Another highlight in this book for me was the growing relationship between Kat and Hale…or maybe I should say growing awkward relationship. They’re caught in that place where they’re more than friends, but they haven’t quite committed to crossing the line. (And yes, if you’re wondering, I did spend half the book yelling at them.) And we get to watch as Kat contemplates that cross and what it means. Aside from Kat, Hale does continue to be one of my favorite characters. My notes literally have a bullet point with just his name and an exclamation point. And I have no idea what I meant when Iwrote that…so I’m just gonna gcover my bases. Just like Kat struggles with her own issues, we get the impression (from what we can see through her eyes) that Hale is having to deal with his own. And surprise, surprise–they mainly involve her. Some of my favorite moments in this book are the moments between the two of them. In fact, my favorite part is centered around him and his perfect sense of timing. I cheered, just dropped the book and whooped and hollered (and that’s all I will say).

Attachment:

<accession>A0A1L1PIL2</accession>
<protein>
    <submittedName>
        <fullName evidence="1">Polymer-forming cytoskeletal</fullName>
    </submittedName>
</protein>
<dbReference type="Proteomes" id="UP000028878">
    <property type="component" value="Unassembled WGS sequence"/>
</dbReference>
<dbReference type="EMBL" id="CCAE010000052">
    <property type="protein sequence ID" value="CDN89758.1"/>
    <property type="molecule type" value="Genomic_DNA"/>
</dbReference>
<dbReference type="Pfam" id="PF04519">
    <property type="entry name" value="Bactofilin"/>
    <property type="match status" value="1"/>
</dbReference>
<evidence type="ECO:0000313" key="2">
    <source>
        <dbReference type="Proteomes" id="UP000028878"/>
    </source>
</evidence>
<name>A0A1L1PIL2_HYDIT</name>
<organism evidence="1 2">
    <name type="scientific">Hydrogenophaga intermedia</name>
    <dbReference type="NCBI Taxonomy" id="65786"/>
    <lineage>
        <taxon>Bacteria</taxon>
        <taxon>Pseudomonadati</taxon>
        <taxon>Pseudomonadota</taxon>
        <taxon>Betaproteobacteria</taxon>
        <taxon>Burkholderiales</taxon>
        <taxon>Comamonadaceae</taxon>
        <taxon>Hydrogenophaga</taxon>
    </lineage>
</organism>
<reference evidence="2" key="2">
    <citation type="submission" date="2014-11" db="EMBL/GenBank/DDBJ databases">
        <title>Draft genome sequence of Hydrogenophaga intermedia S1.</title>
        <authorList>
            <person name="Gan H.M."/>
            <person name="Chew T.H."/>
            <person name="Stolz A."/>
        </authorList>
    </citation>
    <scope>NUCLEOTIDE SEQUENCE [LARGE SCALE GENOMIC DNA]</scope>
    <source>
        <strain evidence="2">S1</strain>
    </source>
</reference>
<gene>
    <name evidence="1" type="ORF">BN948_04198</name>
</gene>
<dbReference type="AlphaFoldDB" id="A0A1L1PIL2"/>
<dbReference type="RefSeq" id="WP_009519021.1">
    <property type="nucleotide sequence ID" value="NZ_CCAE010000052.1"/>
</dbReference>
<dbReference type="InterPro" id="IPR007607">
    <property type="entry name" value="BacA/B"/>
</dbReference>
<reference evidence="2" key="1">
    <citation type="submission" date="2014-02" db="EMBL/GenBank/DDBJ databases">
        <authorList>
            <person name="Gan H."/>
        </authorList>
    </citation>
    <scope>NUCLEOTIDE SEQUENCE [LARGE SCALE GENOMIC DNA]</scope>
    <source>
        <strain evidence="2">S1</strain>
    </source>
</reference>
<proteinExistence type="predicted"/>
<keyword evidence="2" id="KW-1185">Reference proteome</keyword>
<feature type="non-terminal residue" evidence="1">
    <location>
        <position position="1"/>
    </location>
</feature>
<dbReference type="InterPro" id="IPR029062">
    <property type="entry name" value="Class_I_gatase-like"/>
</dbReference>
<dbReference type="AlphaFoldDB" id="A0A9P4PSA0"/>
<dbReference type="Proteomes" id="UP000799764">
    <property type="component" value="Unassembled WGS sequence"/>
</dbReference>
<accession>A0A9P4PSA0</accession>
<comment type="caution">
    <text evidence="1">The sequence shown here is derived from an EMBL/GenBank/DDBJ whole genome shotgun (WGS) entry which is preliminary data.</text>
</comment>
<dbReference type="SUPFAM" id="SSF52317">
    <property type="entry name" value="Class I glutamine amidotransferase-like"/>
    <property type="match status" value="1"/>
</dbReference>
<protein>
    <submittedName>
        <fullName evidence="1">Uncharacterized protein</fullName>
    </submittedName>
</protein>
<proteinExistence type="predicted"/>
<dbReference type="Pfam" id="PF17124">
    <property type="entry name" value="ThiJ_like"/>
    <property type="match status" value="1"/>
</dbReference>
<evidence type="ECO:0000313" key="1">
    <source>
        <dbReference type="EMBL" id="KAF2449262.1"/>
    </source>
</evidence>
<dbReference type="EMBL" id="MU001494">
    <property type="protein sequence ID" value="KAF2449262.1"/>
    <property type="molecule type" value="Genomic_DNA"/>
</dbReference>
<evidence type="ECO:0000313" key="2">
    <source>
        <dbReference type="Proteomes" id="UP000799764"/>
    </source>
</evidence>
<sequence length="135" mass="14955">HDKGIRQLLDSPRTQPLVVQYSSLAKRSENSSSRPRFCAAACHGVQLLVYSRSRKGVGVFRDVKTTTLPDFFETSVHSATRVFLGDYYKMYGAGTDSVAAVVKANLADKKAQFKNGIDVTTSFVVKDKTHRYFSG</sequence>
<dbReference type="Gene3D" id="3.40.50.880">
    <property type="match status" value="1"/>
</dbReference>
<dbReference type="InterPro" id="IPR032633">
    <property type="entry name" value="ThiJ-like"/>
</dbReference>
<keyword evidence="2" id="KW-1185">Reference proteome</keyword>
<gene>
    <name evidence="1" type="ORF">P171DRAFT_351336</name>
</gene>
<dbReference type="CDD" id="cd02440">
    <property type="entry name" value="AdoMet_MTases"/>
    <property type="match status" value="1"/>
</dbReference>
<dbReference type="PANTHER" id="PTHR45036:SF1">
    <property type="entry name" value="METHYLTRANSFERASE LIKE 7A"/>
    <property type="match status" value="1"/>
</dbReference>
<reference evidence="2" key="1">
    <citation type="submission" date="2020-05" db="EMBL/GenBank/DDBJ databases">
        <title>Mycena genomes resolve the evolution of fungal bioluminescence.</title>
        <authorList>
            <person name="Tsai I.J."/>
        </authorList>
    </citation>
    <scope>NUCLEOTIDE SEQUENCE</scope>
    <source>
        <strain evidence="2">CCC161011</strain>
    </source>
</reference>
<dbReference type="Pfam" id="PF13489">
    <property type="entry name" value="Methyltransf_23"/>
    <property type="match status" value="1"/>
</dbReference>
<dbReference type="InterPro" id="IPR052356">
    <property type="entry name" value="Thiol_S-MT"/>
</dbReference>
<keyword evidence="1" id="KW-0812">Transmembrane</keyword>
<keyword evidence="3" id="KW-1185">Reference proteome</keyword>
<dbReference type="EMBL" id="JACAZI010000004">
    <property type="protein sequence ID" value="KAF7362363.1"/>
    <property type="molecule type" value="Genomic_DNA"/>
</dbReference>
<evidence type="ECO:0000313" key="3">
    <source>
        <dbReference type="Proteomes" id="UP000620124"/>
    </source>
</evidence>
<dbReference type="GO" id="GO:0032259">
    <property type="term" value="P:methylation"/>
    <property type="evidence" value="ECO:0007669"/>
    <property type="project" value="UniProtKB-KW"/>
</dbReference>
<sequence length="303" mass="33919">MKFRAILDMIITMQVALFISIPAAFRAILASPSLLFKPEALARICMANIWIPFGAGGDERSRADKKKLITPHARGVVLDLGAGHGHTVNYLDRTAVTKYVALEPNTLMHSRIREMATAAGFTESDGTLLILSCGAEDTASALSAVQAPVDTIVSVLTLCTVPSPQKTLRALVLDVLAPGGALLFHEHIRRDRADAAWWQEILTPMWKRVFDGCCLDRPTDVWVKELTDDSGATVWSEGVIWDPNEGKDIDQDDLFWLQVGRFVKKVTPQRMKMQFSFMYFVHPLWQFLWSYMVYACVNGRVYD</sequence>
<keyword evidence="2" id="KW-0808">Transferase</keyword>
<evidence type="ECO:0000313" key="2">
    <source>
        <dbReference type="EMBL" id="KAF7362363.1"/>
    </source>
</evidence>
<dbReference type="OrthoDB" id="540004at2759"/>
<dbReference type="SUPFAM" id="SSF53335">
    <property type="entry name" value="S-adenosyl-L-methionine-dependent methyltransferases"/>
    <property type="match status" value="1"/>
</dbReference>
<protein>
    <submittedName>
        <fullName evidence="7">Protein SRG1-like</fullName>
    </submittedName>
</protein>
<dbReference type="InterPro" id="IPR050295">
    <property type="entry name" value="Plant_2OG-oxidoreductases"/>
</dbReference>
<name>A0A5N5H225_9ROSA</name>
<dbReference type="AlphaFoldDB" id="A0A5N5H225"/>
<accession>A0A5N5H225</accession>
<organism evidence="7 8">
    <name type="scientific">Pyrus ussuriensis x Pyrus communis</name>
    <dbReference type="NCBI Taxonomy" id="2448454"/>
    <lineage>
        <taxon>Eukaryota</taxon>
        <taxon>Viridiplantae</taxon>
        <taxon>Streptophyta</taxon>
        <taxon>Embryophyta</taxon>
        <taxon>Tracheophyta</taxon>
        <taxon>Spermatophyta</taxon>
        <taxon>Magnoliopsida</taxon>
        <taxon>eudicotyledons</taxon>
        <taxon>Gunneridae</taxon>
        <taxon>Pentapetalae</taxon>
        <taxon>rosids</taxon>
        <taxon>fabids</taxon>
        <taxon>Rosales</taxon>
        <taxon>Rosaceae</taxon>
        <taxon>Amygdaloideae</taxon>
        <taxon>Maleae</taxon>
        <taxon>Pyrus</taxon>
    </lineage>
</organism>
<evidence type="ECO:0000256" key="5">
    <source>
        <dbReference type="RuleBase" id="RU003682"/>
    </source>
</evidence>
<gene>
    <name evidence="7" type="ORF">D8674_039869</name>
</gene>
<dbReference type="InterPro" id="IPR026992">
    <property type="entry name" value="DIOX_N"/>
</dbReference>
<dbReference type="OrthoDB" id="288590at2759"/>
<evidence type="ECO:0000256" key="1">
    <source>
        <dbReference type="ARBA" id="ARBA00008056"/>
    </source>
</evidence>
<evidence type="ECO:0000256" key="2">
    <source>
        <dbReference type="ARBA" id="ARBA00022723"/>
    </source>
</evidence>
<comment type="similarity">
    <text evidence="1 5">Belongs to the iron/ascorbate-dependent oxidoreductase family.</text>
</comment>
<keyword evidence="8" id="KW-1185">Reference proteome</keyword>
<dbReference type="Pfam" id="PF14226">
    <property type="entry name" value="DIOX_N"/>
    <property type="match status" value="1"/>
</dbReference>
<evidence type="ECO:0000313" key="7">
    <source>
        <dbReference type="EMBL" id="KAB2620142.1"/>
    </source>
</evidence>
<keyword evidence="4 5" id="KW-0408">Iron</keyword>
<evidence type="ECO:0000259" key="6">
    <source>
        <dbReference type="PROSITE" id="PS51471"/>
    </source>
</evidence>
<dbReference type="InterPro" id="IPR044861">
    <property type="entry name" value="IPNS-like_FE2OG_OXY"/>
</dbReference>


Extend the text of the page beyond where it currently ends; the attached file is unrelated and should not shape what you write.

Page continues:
All of our favorite characters are back in this book, including more time with Uncle Eddie (sort of) and some quality time with Gabrielle. I find I like her a lot more in this book (she’s growing on me). She and Kat are less at odds. After all, there’s already enough conflict surrounding Kat with out escalating her rivalry with her cousin.

Just like with her Gallagher Girls series, this second book is nicely wrapped up at the end. Mostly. There’s enough loose ends to have something for a sequel, but were not left with anyone dangling off a cliff. All matters have been settled. I would have liked to have more revealed about what happened to her mom, but I’m assuming that that is going to develop into a greater plot point should the series continue (which it really should).